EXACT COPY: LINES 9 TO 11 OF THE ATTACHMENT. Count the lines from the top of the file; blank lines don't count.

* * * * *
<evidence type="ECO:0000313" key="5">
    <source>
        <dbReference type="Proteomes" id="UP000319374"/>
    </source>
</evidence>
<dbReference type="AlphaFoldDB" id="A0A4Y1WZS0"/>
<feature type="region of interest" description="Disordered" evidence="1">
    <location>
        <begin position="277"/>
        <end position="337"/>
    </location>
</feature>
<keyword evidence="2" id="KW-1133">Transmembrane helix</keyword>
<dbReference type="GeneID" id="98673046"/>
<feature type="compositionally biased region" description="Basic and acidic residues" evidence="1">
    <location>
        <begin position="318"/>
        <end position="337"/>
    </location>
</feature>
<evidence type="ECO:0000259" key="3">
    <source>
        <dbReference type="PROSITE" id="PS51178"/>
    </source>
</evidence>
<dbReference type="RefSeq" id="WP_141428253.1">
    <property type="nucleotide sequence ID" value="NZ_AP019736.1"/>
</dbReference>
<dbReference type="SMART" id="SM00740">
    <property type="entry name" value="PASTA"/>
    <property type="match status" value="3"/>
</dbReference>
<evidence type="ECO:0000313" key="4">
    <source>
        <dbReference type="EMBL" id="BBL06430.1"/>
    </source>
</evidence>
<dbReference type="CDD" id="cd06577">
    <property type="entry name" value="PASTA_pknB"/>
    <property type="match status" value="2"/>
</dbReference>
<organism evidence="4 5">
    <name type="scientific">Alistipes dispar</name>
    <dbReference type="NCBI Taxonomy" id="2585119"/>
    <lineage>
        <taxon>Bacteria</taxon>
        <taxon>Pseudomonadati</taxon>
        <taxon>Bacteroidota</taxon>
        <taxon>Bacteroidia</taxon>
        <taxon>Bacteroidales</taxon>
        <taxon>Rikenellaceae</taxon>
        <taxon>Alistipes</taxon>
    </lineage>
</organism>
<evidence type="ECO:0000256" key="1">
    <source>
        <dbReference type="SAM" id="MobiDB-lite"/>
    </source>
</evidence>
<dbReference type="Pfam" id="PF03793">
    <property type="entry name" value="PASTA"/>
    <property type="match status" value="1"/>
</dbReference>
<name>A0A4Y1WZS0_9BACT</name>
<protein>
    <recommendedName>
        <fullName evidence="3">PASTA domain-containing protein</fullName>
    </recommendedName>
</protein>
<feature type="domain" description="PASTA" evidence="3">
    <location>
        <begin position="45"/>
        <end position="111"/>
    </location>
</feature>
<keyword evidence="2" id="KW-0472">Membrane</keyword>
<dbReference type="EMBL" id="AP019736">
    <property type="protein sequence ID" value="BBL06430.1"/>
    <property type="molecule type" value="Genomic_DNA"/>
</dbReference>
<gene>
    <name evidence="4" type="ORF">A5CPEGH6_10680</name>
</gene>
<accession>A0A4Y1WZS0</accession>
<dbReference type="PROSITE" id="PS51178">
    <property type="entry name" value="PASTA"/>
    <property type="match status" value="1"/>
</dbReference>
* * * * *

        <begin position="277"/>
        <end position="337"/>
    </location>